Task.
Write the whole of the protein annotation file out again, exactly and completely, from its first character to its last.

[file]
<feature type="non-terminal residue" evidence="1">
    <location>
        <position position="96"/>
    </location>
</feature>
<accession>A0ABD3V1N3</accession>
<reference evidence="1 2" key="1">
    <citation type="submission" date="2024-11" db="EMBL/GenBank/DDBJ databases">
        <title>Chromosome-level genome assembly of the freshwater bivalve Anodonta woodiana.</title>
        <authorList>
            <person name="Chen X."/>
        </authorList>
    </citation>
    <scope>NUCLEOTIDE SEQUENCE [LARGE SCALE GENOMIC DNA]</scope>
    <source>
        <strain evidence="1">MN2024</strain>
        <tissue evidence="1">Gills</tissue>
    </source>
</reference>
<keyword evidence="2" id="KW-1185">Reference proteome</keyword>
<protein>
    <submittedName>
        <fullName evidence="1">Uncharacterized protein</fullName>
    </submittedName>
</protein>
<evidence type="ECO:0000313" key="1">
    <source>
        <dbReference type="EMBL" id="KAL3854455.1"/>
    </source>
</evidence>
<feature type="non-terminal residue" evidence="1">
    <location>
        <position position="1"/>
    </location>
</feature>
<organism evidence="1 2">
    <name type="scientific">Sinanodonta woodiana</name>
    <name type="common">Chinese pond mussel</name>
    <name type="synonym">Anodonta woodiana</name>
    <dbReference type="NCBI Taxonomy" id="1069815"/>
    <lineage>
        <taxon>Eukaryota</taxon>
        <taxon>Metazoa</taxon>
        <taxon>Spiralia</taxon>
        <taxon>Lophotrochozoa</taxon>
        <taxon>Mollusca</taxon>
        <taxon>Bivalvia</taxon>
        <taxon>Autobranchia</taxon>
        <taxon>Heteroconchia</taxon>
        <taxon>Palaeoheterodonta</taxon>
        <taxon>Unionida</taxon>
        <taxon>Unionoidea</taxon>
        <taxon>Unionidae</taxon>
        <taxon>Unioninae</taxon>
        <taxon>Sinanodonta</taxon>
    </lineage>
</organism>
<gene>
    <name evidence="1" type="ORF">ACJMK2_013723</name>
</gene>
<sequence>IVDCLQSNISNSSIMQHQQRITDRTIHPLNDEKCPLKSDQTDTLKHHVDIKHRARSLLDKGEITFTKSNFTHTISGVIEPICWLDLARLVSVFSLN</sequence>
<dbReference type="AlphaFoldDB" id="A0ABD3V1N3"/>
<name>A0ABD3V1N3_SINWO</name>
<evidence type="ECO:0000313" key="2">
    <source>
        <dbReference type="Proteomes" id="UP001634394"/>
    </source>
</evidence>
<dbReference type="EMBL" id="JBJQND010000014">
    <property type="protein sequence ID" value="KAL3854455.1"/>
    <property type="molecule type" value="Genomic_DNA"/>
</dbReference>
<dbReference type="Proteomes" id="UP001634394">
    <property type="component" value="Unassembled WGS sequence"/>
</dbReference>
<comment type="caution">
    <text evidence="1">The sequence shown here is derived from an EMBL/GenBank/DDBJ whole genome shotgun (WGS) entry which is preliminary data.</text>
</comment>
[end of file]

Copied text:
<feature type="non-terminal residue" evidence="1">
    <location>
        <position position="96"/>
    </location>
</feature>
<accession>A0ABD3V1N3</accession>
<reference evidence="1 2" key="1">
    <citation type="submission" date="2024-11" db="EMBL/GenBank/DDBJ databases">
        <title>Chromosome-level genome assembly of the freshwater bivalve Anodonta woodiana.</title>
        <authorList>
            <person name="Chen X."/>
        </authorList>
    </citation>
    <scope>NUCLEOTIDE SEQUENCE [LARGE SCALE GENOMIC DNA]</scope>
    <source>
        <strain evidence="1">MN2024</strain>
        <tissue evidence="1">Gills</tissue>
    </source>
</reference>
<keyword evidence="2" id="KW-1185">Reference proteome</keyword>
<protein>
    <submittedName>
        <fullName evidence="1">Uncharacterized protein</fullName>
    </submittedName>
</protein>
<evidence type="ECO:0000313" key="1">
    <source>
        <dbReference type="EMBL" id="KAL3854455.1"/>
    </source>
</evidence>
<feature type="non-terminal residue" evidence="1">
    <location>
        <position position="1"/>
    </location>
</feature>
<organism evidence="1 2">
    <name type="scientific">Sinanodonta woodiana</name>
    <name type="common">Chinese pond mussel</name>
    <name type="synonym">Anodonta woodiana</name>
    <dbReference type="NCBI Taxonomy" id="1069815"/>
    <lineage>
        <taxon>Eukaryota</taxon>
        <taxon>Metazoa</taxon>
        <taxon>Spiralia</taxon>
        <taxon>Lophotrochozoa</taxon>
        <taxon>Mollusca</taxon>
        <taxon>Bivalvia</taxon>
        <taxon>Autobranchia</taxon>
        <taxon>Heteroconchia</taxon>
        <taxon>Palaeoheterodonta</taxon>
        <taxon>Unionida</taxon>
        <taxon>Unionoidea</taxon>
        <taxon>Unionidae</taxon>
        <taxon>Unioninae</taxon>
        <taxon>Sinanodonta</taxon>
    </lineage>
</organism>
<gene>
    <name evidence="1" type="ORF">ACJMK2_013723</name>
</gene>
<sequence>IVDCLQSNISNSSIMQHQQRITDRTIHPLNDEKCPLKSDQTDTLKHHVDIKHRARSLLDKGEITFTKSNFTHTISGVIEPICWLDLARLVSVFSLN</sequence>
<dbReference type="AlphaFoldDB" id="A0ABD3V1N3"/>
<name>A0ABD3V1N3_SINWO</name>
<evidence type="ECO:0000313" key="2">
    <source>
        <dbReference type="Proteomes" id="UP001634394"/>
    </source>
</evidence>
<dbReference type="EMBL" id="JBJQND010000014">
    <property type="protein sequence ID" value="KAL3854455.1"/>
    <property type="molecule type" value="Genomic_DNA"/>
</dbReference>
<dbReference type="Proteomes" id="UP001634394">
    <property type="component" value="Unassembled WGS sequence"/>
</dbReference>
<comment type="caution">
    <text evidence="1">The sequence shown here is derived from an EMBL/GenBank/DDBJ whole genome shotgun (WGS) entry which is preliminary data.</text>
</comment>